All the Ozy drama distracted me from what is absolutely the biggest story on the internet right now: Lindsay Lohan’s furry NFT. Let’s dive in, shall we?
Last week, Lohan announced that she had minted an NFT with Canine Cartel, a Mexican cartel and dog-themed NFT community. Yeah idk. Lohan’s tweet kicked off a ton of controversy with the furry community, including a heated discussion in the furry room of the Garbage Day Discord server.
In the furry world — the people who wear suits to dress up like anthropomorphic animals — drawing yourself as an animal is called a “fursona”. I was recently asked by the increasingly active furry community on my Discord what my fursona I would be if I were a furry and I think I’d probably be a raccoon that wears a lab coat. Anyways, by all traditional definitions of a fursona, this NFT of Lohan as a dog counts. Which has made furries very angry. They’re angry about crypto bros appropriating their culture, but they’re also angry that it’s so expensive — it sold for about $4000 USD — and also that it just isn’t a very good fursona. There’s an increasingly vocal contingent of the furry community that think animal-themed NFT avatars are super cringe.
Now Canine Cartel is posting defensive tweets that they aren’t furries while furries are tweeting them screenshots of them right-clicking and saving their NFTs as images and claiming they own them now.
Someone Made Squid Game In Roblox
There is something both dark and fitting about Roblox, a hypercapitalist digital sandbox/casino for children being used to simulate Squid Game, a Korean show about being in so much debt that you’re ok with the idea of entering a playground-themed death game.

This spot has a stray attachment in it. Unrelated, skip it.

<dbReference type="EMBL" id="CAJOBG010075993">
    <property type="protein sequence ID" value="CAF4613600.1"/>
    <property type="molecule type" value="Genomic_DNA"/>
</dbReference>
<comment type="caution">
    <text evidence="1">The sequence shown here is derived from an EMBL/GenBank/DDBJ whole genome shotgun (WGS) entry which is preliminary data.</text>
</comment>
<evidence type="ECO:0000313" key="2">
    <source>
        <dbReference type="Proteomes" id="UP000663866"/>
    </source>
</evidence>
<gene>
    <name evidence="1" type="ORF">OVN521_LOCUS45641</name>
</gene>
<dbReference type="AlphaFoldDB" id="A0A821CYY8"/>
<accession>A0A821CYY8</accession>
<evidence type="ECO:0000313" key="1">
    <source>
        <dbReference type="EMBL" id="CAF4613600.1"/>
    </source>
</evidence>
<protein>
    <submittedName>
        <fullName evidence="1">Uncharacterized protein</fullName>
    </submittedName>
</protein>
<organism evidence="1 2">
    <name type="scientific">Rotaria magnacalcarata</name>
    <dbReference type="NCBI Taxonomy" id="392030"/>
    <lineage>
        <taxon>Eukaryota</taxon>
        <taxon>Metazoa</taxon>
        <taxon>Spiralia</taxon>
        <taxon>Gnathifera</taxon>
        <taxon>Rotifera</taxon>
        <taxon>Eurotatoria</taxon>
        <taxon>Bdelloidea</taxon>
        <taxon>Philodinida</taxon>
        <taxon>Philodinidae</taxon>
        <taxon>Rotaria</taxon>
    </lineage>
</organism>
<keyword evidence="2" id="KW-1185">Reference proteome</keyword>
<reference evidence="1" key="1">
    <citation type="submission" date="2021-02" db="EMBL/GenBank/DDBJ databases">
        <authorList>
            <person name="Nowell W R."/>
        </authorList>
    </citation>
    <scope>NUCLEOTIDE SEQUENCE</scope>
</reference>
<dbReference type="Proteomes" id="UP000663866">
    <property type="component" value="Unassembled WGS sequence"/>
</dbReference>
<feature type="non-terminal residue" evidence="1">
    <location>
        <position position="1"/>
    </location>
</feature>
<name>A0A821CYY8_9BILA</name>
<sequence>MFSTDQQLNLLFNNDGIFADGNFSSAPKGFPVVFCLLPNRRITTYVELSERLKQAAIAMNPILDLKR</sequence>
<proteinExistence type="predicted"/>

A Batman Webtoon Now Has More Readers Than The Actual Comics
This is so interesting and, honestly, something I’ve been really curious about. Webtoon is a Korean-owned platform web comics, which are called webtoons. Most popular webtoons are “manhwa” (think the Korean version of Japan’s manga industry). Stylistically though, a lot of webtoons have all evolved to be read easily on phones. Webtoon, the platform, is owned by Korean everything company Naver. I recently read a webtoon called Sweet Home which was incredibly addicting because of how easy it was to scroll through on my phone.
Batman: Wayne Family Adventures started publishing on Webtoon in September and it’s a slice-of-life comic about Batman’s various sidekicks. It’s super cute and perfect for the very online DC fans desperate for anything other than the grimdark stories the publisher assumes people still want. And it may have a fanfic-y vibe to it, but it’s an official release by DC.
About two weeks ago, the webtoon surpassed the readership of Batman’s main line titles. It has over half a million subscribers, and, as CBR.com noted, “the most recent monthly reports for Batman, Detective Comics and Batman: Urban Legends show those books selling roughly 125k, 53k and 44k, respectively. The last time a Batman title sold over 500k units was in 2019, when Detective Comics #1000 sold 574,705 copies.”
Now, obviously, this isn’t totally a 1:1 comparison. Batman: Wayne Family Adventures is free and subscribing is a button click. But, as I said, I’ve been curious about whether or not the US would embrace webtoons, both as an art style (Wayne Family Adventures is drawn for vertical scrolling) and as a publishing system and it seems like this is the first big sign that it could happen.
The Most Boring Video On The Internet
This is “THE MOST BORING VIDEO EVER MADE”. It’s a 1989 Microsoft Word tutorial and it’s almost two hours long. I had it playing this morning and, I got to say, it really does have a fascinating ASMR quality to it. The faint hum of the computer, the click-clack of the keys, the nice baritone of this very boring man’s voice. I felt incredibly peaceful inside the soundscape of this video.
“He is 100% unaware of how boring this is. Also, he’s really talented and gets everything right. There are no cuts or edits. It’s just one perfect take. Boring but perfect,” one commenter wrote.
Oh, also, there’s a tremendously insane moment that happens about an hour in that you really need to watch.
Some Stray Links
P.S. here’s a series of tweets that have thoroughly broken me.
***Any typos in this email are on purpose actually***